From 1&1, November 23: "Texts comprising of 200–300 words used to be more than enough to gain an adequate ranking position. Now users find themselves having to create longer SEO texts to achieve a good ranking... Search engines like Google use elaborate algorithms to evaluate the information content of a text and determine the value it offers the reader. These show semantic analyses and user metrics such as the average length of a visitor’s stay. Since it is impossible to constrain every topic to the confines of a predetermined minimum word count, the scope of your SEO text needs to be proportional to the complexity of the relevant topic. More content does not automatically mean a better ranking. Instead, search engines honour well-researched content with conclusive arguments and reliable sources."
From Jon Penland, writer and WordPress developer, November 26: "While you should not ever stretch content to fill a larger word count that the content justifies, you also shouldn’t let post length scare you away from writing long form posts. Google likes long-form posts, and as long as you follow guideline number 2 [Write for Your Audience, Not for Google], your readers will get a lot out of high-quality long-form content as well.
From Forbes, "If I Only Knew," November 28: "In general, it's best to shoot for an article length of at least 1,000-1,200 words. While shorter articles can rank, some research suggests that the highest ranking pages are in the 1,200-1,300 word range.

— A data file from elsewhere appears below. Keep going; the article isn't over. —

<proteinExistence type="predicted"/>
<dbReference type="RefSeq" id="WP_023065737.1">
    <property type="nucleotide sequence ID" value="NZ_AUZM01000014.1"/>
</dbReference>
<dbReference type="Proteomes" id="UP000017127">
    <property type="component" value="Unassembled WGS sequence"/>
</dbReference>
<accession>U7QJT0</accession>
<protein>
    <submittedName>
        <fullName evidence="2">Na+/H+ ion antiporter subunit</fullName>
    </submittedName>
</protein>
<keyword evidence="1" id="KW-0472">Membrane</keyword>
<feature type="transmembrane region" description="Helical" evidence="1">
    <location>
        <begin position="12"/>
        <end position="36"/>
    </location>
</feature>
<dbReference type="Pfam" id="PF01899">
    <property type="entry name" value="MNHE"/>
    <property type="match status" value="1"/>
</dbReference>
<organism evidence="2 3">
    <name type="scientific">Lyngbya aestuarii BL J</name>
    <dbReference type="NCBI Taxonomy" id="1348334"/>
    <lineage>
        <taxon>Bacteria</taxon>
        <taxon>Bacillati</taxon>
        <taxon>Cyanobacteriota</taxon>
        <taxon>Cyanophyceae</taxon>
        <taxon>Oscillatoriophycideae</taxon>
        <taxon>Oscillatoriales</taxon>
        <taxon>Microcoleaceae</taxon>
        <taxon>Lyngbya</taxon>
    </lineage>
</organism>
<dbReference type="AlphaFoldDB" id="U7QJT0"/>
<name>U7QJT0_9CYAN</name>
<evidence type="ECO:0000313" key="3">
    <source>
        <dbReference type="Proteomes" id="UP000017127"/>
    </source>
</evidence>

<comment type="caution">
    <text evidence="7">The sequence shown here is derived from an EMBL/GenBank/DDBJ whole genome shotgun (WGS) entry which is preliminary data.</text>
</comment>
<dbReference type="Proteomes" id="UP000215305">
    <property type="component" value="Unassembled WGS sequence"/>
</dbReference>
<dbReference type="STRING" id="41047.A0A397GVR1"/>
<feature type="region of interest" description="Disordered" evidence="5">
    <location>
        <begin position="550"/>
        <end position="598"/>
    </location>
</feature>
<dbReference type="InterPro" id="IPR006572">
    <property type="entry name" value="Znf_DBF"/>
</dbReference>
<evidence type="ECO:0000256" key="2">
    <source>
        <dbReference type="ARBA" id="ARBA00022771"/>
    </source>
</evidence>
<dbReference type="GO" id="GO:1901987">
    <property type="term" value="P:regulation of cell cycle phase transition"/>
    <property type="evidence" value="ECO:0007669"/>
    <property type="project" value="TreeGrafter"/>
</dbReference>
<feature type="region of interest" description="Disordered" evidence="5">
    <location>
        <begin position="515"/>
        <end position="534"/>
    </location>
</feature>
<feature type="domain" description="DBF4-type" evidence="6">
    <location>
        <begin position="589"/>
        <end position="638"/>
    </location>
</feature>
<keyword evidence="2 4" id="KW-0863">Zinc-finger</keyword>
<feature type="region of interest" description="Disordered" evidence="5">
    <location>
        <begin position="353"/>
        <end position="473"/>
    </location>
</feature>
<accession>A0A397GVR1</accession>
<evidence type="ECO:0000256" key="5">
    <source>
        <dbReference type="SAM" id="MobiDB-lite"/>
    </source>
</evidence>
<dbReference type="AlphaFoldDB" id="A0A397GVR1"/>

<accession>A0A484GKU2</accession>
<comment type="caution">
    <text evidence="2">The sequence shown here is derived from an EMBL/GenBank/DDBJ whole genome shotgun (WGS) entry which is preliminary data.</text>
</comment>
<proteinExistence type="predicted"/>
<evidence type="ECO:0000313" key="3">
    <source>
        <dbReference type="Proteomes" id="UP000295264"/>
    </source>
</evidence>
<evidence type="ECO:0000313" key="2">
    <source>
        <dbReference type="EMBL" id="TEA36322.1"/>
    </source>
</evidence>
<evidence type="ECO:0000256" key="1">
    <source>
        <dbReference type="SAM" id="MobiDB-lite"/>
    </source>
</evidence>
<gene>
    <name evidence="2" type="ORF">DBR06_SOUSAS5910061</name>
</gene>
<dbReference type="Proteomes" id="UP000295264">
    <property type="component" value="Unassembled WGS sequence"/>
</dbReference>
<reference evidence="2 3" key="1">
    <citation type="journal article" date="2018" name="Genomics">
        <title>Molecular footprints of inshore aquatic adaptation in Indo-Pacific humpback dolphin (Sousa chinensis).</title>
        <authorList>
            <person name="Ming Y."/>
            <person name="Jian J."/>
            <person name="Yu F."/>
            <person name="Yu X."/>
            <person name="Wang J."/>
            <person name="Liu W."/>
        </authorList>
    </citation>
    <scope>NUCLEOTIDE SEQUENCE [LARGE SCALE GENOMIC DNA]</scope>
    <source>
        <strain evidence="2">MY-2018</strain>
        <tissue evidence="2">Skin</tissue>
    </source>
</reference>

From Quicksprout, December 2: "I was skeptical about longform content at first. 'Nobody wants to read 4,000 words,' I thought... I was dead wrong. Because longform content rocks. It seems intimidating at first, but the benefits are insane. Need proof? Back in 2012, I ran an A/B test on my site Crazy Egg. I tested the regular homepage against a shorter version. And the longer version converted 30% higher than the short version."
From Impact, November 21: "Blog posts that are around 1,200 to 2,000 words are typically considered 'long-form.' However, those numbers are slowly increasing with 3,000 to 10,000 words becoming the new standard. ...That's a lot more than the traditional 350 to 600 words that we were taught was the best practice back in 2013. ...Three years ago when inbound marketing was still young and not as widely-accepted, this practice was effective. ...Today, when you ask Google a question, it will return what it believes is the highest quality post that answers your question, and in almost every case, it's long-form content, over 2,000 words."
So what are "the rules?" It's clear that the notion of an ideal blog post length is going to be a moving target. Digital marketing will constantly change shape as the technology and the way it's applied change.
The rules, then, are truly up to you to decide, with the answer based on what your medical practice blog goals are, what your readers expect from you, and what your resources allow.
Call us at 907-602-3438 and ask for Kevin Asp for further help today.